The surgical treatment consist of extracting the adult worm from the eye ball or from the subcutaneous tissue, surgery performed under local anesthesia. Rupture of the filaria or its incomplete extraction is associated with important local and general hypersensitivity reactions, but also an increased risk of infection. Postoperatively patients will be treated with Diethylcarbamazine, Ivermectin or Albendazole in doses prescribed by a specialist [6].

Treatment with antiparasitic drugs is administered in progressively increasing doses. These drugs have the role of eliminating the larval worm by inhibiting reproduction and destroying it. Side effects caused by these drugs can be tempereted by concomitant administration of antihistamines or steroidal antiinflamatory drugs. The elimination of worms must be done with caution because a very high concentration of them in the blood or lymphatic flow can cause violent allergic reactions and lymphadenopathy [7].

Diethylcarbamazine is an affective treatment against filariasis with effect on adult worms and is prescribed only after confirmation of the diagnosis. Treatment has a significant risk of allergic reactions, much higher than Ivermectin, but with a lower risk of neurological comlications. In patients with specific symptoms of cutaneous filariasis and with less than 8000 microfilariae/ml of blood, is recommended 3-5 mg of Diethylcarbamazine/kg body weith/day for a period of 21 days. Ivermectin is also used to reduce the number of microfilariae, but under the protection of antihistamines, repeated monthly for 4 months. Because side effects of ivermectin can be severe, especially in neurological field (headache, ataxia, confusion, sphincter incontinence, encephalopathy, central hypertension, coma); lately Albendazole is preferred because it has lower risks [6].

The prognosis in filariasis depends on how large the number of pathogens is and the period of contact. During the disease the immune system is affected and the body has a predisposition to other diseases. Especially in tropical regions, subsequent infections can lead to severe life-threatening complications. Adults worms can survive in the host s body for many years. It may take several months or years for the microfilariae to appear in the blood, so that the infection can be diagnosed late [8]. An early  treatment is associated with a  better prognosis. In lymphatic filariasis lymphatic vessels can be destroyed, lymphatic drainage being affected, with significant aesthetic and functional damage.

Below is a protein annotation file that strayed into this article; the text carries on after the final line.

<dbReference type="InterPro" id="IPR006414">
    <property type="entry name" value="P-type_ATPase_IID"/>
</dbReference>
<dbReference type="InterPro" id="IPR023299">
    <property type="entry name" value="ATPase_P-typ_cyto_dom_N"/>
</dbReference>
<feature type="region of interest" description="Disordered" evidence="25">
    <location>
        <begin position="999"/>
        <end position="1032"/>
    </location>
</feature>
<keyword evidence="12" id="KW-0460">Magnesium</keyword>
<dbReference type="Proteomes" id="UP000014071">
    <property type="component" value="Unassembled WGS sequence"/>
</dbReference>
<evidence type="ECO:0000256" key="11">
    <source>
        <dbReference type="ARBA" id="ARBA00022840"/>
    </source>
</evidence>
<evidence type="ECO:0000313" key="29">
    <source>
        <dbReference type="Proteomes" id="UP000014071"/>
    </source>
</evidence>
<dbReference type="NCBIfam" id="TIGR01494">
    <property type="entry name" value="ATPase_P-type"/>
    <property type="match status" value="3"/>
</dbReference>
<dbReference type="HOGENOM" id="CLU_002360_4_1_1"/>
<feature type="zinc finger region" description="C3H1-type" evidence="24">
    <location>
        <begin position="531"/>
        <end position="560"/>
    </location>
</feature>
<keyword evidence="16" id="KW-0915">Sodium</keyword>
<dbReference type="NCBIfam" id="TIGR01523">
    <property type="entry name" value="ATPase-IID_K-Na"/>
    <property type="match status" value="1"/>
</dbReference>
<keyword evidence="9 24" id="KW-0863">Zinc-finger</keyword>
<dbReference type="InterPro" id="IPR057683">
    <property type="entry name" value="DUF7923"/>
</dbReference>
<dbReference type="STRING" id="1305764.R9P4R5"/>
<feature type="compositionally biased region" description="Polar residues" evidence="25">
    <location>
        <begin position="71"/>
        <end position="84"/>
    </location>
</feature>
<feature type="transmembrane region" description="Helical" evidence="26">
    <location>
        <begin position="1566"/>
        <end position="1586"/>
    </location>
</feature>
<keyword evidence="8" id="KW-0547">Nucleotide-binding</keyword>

Case Presentation

A 74 year old patient from urban environment presented in plastic surgery with a nodular subcutaneous formation, located at the level of righ nasogenic region, of firm consistency, pruritic, slightly sensitive to palpation, adherent to superficial planes, mobile on deep plans (Figure no 1). The onset was insidious, after an insect sting about 4 months ago, with the persistence of a local erythema and later with the onset of pruritus, phenomena that have progressively worsened with the deformation of the region.

Figure 1: Preoperative aspect.

The patient had a febrile episode in the last 2 months, which resolved after the administration of antibiotics and anti-inflammatory of the family doctor indication. Due to the progressive increase in the size of the subcutaneous nodule and the local pruritus, the patient presented to the outpatient clinic for plastic surgery. Preoperative tests showed mild leukocytosis with eosinophilia. The diagnosis of supposition was of infected epidermal cyst and surgery was scheduled, which was performed under local anesthesia, practicing the incision of the skin, evacuation of secretions and extraction of the parasite, in the form of a clot (figure 2). Histopathological examination confirmed the diagnosis of cutaneous filariasis.

Figure 2: Parasite extracted.

Postoperatively, the evolution was favorable (figure 3) and the patient was refered to the infectious disease ward for monitoring and specialized treatment.

Figure 3: Postoperative aspect.

The patient reported that she did not have contact with people who had returned from abroad.


Most often the diagnosis of cutaneous filariasis is made postoperatively after the parasite has been removed. Serological examination may be suggestive of diagnosis when we have a suspicion of cutaneous filariasis. The prognosis is favorable when the diagnosis is early and the removal of the parasite is performed before the elimination of circulating microfilariae.